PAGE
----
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Taxes on Business Income in Illinois

Filed under State Taxes. Fact checked on February 12, 2013.

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Illinois assesses a corporate level income tax. It also imposes a "personal property replacement" tax on all entities, even those not subject to corporate income tax. This tax is based on net taxable income. If you operate your business as a sole proprietorship or as a pass-through entity, you business income will be reported on your individual tax return.

In Illinois, you're generally free to choose to operate your business as a C corporation, S corporation, partnership, limited liability company (LLC), or sole proprietorship. However, the entity type you select for your business may, in some cases, decide whether you or your business pays income taxes on the business income.

Corporations Are Subject to Corporate Income Tax

All C corporations are required to pay an annual corporate tax of 7 percent on the amount of income that the corporation reports to the IRS. In addition, Illinois assesses a personal property tax replacement income tax based on net income. The rate is 2.5 percent for corporations and 1.5 percent for S corporations and all other business entities, even if they are not corporations.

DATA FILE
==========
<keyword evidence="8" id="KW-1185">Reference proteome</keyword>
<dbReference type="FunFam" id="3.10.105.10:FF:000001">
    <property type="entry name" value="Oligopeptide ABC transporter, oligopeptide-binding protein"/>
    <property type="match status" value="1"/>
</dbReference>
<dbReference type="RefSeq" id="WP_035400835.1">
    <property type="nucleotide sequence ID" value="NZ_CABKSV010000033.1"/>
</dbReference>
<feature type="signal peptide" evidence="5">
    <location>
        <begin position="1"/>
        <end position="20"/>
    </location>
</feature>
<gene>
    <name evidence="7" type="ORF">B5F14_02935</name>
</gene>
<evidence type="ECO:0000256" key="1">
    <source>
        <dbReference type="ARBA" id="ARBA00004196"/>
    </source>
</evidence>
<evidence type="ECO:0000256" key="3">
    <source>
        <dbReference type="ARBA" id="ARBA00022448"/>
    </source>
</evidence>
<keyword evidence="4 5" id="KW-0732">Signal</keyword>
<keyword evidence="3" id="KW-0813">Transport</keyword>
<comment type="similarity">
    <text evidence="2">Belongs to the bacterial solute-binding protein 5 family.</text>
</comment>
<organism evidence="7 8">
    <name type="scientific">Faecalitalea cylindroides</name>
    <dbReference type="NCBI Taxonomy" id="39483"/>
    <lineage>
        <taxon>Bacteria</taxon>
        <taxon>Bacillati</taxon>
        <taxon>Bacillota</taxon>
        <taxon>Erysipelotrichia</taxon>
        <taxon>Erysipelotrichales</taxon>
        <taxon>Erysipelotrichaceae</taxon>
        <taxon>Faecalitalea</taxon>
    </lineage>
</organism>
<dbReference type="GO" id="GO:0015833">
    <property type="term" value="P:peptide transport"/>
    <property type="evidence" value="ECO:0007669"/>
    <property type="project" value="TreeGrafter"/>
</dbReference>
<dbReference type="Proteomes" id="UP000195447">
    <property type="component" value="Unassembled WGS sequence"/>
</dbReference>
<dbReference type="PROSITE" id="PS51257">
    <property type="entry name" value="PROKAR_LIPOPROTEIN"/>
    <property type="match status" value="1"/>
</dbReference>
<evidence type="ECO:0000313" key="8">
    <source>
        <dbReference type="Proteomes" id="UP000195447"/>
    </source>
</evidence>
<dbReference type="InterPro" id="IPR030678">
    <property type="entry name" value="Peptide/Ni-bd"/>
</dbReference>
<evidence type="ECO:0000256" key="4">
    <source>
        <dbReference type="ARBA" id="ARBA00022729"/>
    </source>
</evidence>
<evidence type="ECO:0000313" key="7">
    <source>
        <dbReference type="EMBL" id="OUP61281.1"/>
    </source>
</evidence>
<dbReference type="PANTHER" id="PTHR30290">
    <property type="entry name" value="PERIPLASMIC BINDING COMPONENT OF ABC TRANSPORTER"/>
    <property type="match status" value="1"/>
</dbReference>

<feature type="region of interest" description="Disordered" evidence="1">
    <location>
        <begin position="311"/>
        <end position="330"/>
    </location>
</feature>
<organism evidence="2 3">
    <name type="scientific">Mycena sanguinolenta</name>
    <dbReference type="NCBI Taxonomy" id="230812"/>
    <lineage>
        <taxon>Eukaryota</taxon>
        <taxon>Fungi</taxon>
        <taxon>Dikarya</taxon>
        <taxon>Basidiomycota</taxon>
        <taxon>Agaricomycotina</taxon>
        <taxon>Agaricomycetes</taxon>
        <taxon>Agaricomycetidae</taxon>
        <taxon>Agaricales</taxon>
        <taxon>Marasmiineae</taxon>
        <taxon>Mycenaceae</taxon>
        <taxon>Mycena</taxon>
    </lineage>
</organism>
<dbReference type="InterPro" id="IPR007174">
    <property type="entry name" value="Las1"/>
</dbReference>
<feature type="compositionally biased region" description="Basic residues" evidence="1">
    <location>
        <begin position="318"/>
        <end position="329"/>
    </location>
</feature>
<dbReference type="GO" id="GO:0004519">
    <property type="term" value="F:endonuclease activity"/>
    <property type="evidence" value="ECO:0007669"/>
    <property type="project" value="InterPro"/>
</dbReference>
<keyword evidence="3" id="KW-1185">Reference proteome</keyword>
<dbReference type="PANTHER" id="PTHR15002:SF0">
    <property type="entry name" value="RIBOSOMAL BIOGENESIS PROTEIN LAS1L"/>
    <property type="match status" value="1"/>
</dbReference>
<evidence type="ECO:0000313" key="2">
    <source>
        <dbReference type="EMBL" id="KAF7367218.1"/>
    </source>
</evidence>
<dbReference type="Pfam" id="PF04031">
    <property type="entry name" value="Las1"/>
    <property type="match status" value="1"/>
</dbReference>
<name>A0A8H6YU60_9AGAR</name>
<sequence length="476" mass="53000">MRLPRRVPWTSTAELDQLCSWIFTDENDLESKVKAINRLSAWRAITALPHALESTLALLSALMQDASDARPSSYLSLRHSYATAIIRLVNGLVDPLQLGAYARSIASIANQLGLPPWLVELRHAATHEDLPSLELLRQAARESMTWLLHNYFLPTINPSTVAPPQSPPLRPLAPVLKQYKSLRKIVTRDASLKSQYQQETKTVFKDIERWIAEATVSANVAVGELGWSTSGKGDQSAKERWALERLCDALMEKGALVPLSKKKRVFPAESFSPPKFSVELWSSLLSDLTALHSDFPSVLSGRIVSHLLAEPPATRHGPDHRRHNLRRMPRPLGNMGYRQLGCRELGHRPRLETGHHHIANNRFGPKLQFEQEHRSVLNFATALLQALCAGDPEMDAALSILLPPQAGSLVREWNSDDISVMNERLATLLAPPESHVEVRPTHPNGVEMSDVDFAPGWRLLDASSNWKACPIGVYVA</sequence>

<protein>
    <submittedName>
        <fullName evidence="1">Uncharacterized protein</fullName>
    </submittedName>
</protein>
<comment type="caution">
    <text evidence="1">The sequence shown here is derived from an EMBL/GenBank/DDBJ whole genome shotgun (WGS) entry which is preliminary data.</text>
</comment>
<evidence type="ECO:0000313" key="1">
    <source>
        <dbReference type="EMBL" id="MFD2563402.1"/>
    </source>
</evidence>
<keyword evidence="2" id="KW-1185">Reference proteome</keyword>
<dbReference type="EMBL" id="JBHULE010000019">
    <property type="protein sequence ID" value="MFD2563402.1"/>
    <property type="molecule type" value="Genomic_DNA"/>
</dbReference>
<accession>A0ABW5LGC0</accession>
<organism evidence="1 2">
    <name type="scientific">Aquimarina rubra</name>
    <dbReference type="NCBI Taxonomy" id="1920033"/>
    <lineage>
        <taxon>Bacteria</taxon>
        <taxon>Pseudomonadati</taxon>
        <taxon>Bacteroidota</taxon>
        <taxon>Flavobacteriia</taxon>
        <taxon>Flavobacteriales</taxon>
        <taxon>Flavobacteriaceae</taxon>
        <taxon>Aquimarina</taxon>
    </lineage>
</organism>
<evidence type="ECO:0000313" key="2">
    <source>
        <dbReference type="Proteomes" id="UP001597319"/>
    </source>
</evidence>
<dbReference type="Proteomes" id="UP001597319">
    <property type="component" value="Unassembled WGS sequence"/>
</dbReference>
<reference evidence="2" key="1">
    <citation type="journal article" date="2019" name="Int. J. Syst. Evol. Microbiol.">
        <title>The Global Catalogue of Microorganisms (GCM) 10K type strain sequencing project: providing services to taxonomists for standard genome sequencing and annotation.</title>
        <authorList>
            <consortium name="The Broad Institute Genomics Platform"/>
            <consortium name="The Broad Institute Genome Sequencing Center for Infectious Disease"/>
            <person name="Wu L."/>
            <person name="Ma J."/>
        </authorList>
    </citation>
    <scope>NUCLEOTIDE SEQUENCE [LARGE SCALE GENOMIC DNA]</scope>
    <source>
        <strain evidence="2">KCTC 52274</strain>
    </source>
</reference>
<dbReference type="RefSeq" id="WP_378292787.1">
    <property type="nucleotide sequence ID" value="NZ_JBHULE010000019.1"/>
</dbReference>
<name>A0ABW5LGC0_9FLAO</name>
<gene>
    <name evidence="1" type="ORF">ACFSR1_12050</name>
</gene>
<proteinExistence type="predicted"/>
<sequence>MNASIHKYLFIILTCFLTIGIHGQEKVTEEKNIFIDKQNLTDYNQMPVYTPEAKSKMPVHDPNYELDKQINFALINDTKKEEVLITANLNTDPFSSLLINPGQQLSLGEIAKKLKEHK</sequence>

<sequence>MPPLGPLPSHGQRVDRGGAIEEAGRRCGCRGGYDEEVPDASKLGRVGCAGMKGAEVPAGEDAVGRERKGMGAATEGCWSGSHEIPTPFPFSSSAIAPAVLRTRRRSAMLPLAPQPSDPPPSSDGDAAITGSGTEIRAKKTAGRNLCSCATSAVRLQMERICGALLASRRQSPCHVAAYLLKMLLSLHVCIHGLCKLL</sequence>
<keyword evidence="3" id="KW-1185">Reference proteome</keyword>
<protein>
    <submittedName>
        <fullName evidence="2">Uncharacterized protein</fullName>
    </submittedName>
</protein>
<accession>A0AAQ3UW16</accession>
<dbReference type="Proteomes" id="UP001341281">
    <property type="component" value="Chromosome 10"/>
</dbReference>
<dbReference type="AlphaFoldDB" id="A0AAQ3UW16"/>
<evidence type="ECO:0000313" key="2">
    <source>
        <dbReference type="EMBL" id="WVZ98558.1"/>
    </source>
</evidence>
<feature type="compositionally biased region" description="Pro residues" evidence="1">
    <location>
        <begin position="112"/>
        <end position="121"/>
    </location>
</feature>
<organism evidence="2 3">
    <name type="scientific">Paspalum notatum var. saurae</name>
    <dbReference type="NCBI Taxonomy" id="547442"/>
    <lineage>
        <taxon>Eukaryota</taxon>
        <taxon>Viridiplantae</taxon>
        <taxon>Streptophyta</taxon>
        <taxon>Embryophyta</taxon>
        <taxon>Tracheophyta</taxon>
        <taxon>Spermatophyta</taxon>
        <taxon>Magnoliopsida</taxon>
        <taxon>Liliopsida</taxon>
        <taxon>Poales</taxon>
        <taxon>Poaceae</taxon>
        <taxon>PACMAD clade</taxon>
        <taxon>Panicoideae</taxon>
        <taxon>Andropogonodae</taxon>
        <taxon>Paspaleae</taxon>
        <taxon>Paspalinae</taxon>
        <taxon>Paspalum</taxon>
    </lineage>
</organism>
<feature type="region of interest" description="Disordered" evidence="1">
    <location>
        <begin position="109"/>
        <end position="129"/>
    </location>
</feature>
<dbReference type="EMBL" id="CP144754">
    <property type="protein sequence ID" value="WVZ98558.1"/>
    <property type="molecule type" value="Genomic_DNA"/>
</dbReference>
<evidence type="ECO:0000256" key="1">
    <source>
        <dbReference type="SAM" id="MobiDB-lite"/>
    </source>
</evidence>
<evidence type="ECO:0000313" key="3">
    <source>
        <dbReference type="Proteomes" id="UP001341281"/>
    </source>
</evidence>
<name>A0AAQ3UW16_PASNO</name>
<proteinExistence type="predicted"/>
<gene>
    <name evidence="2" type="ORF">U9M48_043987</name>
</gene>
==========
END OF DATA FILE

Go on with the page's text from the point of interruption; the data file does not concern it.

S Corporation Income Is Taxed on Shareholders' Returns

If you meet the federal tax law requirements to operate as an S corporation, the IRS allows your business to "pass through" its income to the shareholders. This means that your business will not pay any federal corporate level income tax. However, you'll have to claim your entire share of the business income on your personal federal income tax return even if you did not take any money out of the business.

Illinois extends this favorable tax treatment to state corporate income tax liability, but only with respect to the 7 percent corporate income tax. The income your S corporation makes will still be subject to a 1.5 percent personal property replacement tax.

Partnership Income Is Passed Through to Partners' Returns

If you operate your business as a partnership, you will be subject to a 1.5 percent personal property replacement tax on your partnership's net income.

LLC Taxation Is Based Upon Federal Classification

Illinois law recognizes businesses operating as limited liability companies (LLCs). As an LLC, your business will be treated, for tax purposes, exactly like a partnership. Accordingly, your LLC's net income will be subject to a 1.5 percent personal property replacement tax. However, if you have elected to have the LLC treated as a corporation for federal tax purposes, it will be treated as a corporation by the state of Illinois.

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